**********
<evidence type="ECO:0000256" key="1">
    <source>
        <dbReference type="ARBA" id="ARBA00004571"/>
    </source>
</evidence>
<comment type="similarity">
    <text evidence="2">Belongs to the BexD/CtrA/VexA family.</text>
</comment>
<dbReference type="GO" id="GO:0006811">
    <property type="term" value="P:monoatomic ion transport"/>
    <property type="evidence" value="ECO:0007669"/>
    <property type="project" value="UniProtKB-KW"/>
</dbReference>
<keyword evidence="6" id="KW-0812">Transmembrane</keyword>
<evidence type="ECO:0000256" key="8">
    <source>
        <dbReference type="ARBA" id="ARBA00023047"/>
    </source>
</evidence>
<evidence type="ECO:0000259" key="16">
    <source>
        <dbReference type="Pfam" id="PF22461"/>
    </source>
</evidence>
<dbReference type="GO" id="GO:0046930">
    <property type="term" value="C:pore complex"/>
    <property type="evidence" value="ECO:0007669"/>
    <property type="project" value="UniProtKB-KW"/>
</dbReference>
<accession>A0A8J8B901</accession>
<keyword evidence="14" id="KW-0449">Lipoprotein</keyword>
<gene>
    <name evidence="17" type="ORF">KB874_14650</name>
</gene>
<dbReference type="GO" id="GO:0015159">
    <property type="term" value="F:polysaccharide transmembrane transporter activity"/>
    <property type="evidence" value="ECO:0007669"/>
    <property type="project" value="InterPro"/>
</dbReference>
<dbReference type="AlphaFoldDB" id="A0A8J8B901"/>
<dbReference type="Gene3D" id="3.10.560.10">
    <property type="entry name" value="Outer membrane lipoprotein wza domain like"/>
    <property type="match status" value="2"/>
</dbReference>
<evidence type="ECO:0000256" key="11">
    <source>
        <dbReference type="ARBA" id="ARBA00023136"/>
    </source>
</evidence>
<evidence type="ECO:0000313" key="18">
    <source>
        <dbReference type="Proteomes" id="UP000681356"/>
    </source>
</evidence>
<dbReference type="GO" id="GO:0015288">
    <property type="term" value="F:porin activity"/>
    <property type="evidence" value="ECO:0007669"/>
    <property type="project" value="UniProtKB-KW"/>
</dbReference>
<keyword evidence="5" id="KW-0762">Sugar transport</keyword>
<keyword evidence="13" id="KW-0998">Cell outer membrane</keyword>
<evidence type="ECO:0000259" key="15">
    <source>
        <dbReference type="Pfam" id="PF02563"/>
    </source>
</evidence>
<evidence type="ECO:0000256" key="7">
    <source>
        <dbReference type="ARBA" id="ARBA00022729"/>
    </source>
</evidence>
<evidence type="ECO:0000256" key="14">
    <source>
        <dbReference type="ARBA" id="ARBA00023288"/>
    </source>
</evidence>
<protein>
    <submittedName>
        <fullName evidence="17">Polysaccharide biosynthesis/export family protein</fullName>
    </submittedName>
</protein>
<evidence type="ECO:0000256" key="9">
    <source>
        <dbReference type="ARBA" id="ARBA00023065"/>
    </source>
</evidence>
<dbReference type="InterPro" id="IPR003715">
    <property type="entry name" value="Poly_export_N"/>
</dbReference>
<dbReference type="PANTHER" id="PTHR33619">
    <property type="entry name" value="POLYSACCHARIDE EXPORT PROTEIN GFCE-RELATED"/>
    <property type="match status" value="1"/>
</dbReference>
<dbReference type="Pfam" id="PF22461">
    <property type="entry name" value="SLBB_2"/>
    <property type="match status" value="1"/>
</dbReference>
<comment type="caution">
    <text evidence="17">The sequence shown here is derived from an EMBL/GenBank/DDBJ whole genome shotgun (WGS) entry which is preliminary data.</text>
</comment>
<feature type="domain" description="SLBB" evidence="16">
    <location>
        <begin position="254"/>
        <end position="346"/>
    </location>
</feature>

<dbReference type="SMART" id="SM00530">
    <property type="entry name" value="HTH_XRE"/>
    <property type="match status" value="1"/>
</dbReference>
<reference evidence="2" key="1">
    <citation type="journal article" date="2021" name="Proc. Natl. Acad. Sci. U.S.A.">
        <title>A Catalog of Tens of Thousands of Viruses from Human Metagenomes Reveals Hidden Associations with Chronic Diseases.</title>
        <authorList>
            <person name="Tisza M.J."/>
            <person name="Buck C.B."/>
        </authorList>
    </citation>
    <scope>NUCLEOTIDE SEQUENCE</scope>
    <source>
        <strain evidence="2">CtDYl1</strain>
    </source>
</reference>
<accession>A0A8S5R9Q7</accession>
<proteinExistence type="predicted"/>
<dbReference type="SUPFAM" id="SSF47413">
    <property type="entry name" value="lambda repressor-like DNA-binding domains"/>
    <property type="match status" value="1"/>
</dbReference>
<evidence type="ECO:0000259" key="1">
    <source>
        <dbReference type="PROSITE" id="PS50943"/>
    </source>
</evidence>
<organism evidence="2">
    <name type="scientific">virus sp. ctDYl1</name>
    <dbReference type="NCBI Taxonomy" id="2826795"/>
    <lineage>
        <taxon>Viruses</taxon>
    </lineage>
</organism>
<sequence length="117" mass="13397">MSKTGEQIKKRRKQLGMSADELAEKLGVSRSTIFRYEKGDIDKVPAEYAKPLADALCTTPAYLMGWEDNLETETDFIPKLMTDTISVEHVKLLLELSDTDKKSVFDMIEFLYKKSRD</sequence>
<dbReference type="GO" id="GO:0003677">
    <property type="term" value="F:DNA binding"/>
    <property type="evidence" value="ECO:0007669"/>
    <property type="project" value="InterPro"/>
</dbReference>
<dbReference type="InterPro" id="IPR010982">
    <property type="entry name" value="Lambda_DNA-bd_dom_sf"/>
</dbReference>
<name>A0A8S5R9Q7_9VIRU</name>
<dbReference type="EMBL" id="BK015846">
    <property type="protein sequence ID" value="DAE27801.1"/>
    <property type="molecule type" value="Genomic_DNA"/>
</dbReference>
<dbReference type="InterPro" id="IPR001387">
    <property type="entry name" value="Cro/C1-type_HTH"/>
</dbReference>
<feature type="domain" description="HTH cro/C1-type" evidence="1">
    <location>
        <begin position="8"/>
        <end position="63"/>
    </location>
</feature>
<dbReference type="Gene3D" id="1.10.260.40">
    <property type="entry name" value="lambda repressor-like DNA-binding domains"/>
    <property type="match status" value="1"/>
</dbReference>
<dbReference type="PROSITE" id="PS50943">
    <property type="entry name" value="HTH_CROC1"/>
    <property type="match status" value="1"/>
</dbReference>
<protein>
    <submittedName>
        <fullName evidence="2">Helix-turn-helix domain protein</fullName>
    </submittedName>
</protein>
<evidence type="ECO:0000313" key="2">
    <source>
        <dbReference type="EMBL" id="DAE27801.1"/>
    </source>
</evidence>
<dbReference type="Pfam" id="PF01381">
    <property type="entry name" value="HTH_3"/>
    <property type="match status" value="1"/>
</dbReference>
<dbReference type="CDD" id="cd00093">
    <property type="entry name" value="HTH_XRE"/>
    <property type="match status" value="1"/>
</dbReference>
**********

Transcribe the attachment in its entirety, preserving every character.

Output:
<evidence type="ECO:0000256" key="1">
    <source>
        <dbReference type="ARBA" id="ARBA00004571"/>
    </source>
</evidence>
<comment type="similarity">
    <text evidence="2">Belongs to the BexD/CtrA/VexA family.</text>
</comment>
<dbReference type="GO" id="GO:0006811">
    <property type="term" value="P:monoatomic ion transport"/>
    <property type="evidence" value="ECO:0007669"/>
    <property type="project" value="UniProtKB-KW"/>
</dbReference>
<keyword evidence="6" id="KW-0812">Transmembrane</keyword>
<evidence type="ECO:0000256" key="8">
    <source>
        <dbReference type="ARBA" id="ARBA00023047"/>
    </source>
</evidence>
<evidence type="ECO:0000259" key="16">
    <source>
        <dbReference type="Pfam" id="PF22461"/>
    </source>
</evidence>
<dbReference type="GO" id="GO:0046930">
    <property type="term" value="C:pore complex"/>
    <property type="evidence" value="ECO:0007669"/>
    <property type="project" value="UniProtKB-KW"/>
</dbReference>
<accession>A0A8J8B901</accession>
<keyword evidence="14" id="KW-0449">Lipoprotein</keyword>
<gene>
    <name evidence="17" type="ORF">KB874_14650</name>
</gene>
<dbReference type="GO" id="GO:0015159">
    <property type="term" value="F:polysaccharide transmembrane transporter activity"/>
    <property type="evidence" value="ECO:0007669"/>
    <property type="project" value="InterPro"/>
</dbReference>
<dbReference type="AlphaFoldDB" id="A0A8J8B901"/>
<dbReference type="Gene3D" id="3.10.560.10">
    <property type="entry name" value="Outer membrane lipoprotein wza domain like"/>
    <property type="match status" value="2"/>
</dbReference>
<evidence type="ECO:0000256" key="11">
    <source>
        <dbReference type="ARBA" id="ARBA00023136"/>
    </source>
</evidence>
<evidence type="ECO:0000313" key="18">
    <source>
        <dbReference type="Proteomes" id="UP000681356"/>
    </source>
</evidence>
<dbReference type="GO" id="GO:0015288">
    <property type="term" value="F:porin activity"/>
    <property type="evidence" value="ECO:0007669"/>
    <property type="project" value="UniProtKB-KW"/>
</dbReference>
<keyword evidence="5" id="KW-0762">Sugar transport</keyword>
<keyword evidence="13" id="KW-0998">Cell outer membrane</keyword>
<evidence type="ECO:0000259" key="15">
    <source>
        <dbReference type="Pfam" id="PF02563"/>
    </source>
</evidence>
<evidence type="ECO:0000256" key="7">
    <source>
        <dbReference type="ARBA" id="ARBA00022729"/>
    </source>
</evidence>
<evidence type="ECO:0000256" key="14">
    <source>
        <dbReference type="ARBA" id="ARBA00023288"/>
    </source>
</evidence>
<protein>
    <submittedName>
        <fullName evidence="17">Polysaccharide biosynthesis/export family protein</fullName>
    </submittedName>
</protein>
<evidence type="ECO:0000256" key="9">
    <source>
        <dbReference type="ARBA" id="ARBA00023065"/>
    </source>
</evidence>
<dbReference type="InterPro" id="IPR003715">
    <property type="entry name" value="Poly_export_N"/>
</dbReference>
<dbReference type="PANTHER" id="PTHR33619">
    <property type="entry name" value="POLYSACCHARIDE EXPORT PROTEIN GFCE-RELATED"/>
    <property type="match status" value="1"/>
</dbReference>
<dbReference type="Pfam" id="PF22461">
    <property type="entry name" value="SLBB_2"/>
    <property type="match status" value="1"/>
</dbReference>
<comment type="caution">
    <text evidence="17">The sequence shown here is derived from an EMBL/GenBank/DDBJ whole genome shotgun (WGS) entry which is preliminary data.</text>
</comment>
<feature type="domain" description="SLBB" evidence="16">
    <location>
        <begin position="254"/>
        <end position="346"/>
    </location>
</feature>

<dbReference type="SMART" id="SM00530">
    <property type="entry name" value="HTH_XRE"/>
    <property type="match status" value="1"/>
</dbReference>
<reference evidence="2" key="1">
    <citation type="journal article" date="2021" name="Proc. Natl. Acad. Sci. U.S.A.">
        <title>A Catalog of Tens of Thousands of Viruses from Human Metagenomes Reveals Hidden Associations with Chronic Diseases.</title>
        <authorList>
            <person name="Tisza M.J."/>
            <person name="Buck C.B."/>
        </authorList>
    </citation>
    <scope>NUCLEOTIDE SEQUENCE</scope>
    <source>
        <strain evidence="2">CtDYl1</strain>
    </source>
</reference>
<accession>A0A8S5R9Q7</accession>
<proteinExistence type="predicted"/>
<dbReference type="SUPFAM" id="SSF47413">
    <property type="entry name" value="lambda repressor-like DNA-binding domains"/>
    <property type="match status" value="1"/>
</dbReference>
<evidence type="ECO:0000259" key="1">
    <source>
        <dbReference type="PROSITE" id="PS50943"/>
    </source>
</evidence>
<organism evidence="2">
    <name type="scientific">virus sp. ctDYl1</name>
    <dbReference type="NCBI Taxonomy" id="2826795"/>
    <lineage>
        <taxon>Viruses</taxon>
    </lineage>
</organism>
<sequence length="117" mass="13397">MSKTGEQIKKRRKQLGMSADELAEKLGVSRSTIFRYEKGDIDKVPAEYAKPLADALCTTPAYLMGWEDNLETETDFIPKLMTDTISVEHVKLLLELSDTDKKSVFDMIEFLYKKSRD</sequence>
<dbReference type="GO" id="GO:0003677">
    <property type="term" value="F:DNA binding"/>
    <property type="evidence" value="ECO:0007669"/>
    <property type="project" value="InterPro"/>
</dbReference>
<dbReference type="InterPro" id="IPR010982">
    <property type="entry name" value="Lambda_DNA-bd_dom_sf"/>
</dbReference>
<name>A0A8S5R9Q7_9VIRU</name>
<dbReference type="EMBL" id="BK015846">
    <property type="protein sequence ID" value="DAE27801.1"/>
    <property type="molecule type" value="Genomic_DNA"/>
</dbReference>
<dbReference type="InterPro" id="IPR001387">
    <property type="entry name" value="Cro/C1-type_HTH"/>
</dbReference>
<feature type="domain" description="HTH cro/C1-type" evidence="1">
    <location>
        <begin position="8"/>
        <end position="63"/>
    </location>
</feature>
<dbReference type="Gene3D" id="1.10.260.40">
    <property type="entry name" value="lambda repressor-like DNA-binding domains"/>
    <property type="match status" value="1"/>
</dbReference>
<dbReference type="PROSITE" id="PS50943">
    <property type="entry name" value="HTH_CROC1"/>
    <property type="match status" value="1"/>
</dbReference>
<protein>
    <submittedName>
        <fullName evidence="2">Helix-turn-helix domain protein</fullName>
    </submittedName>
</protein>
<evidence type="ECO:0000313" key="2">
    <source>
        <dbReference type="EMBL" id="DAE27801.1"/>
    </source>
</evidence>
<dbReference type="Pfam" id="PF01381">
    <property type="entry name" value="HTH_3"/>
    <property type="match status" value="1"/>
</dbReference>
<dbReference type="CDD" id="cd00093">
    <property type="entry name" value="HTH_XRE"/>
    <property type="match status" value="1"/>
</dbReference>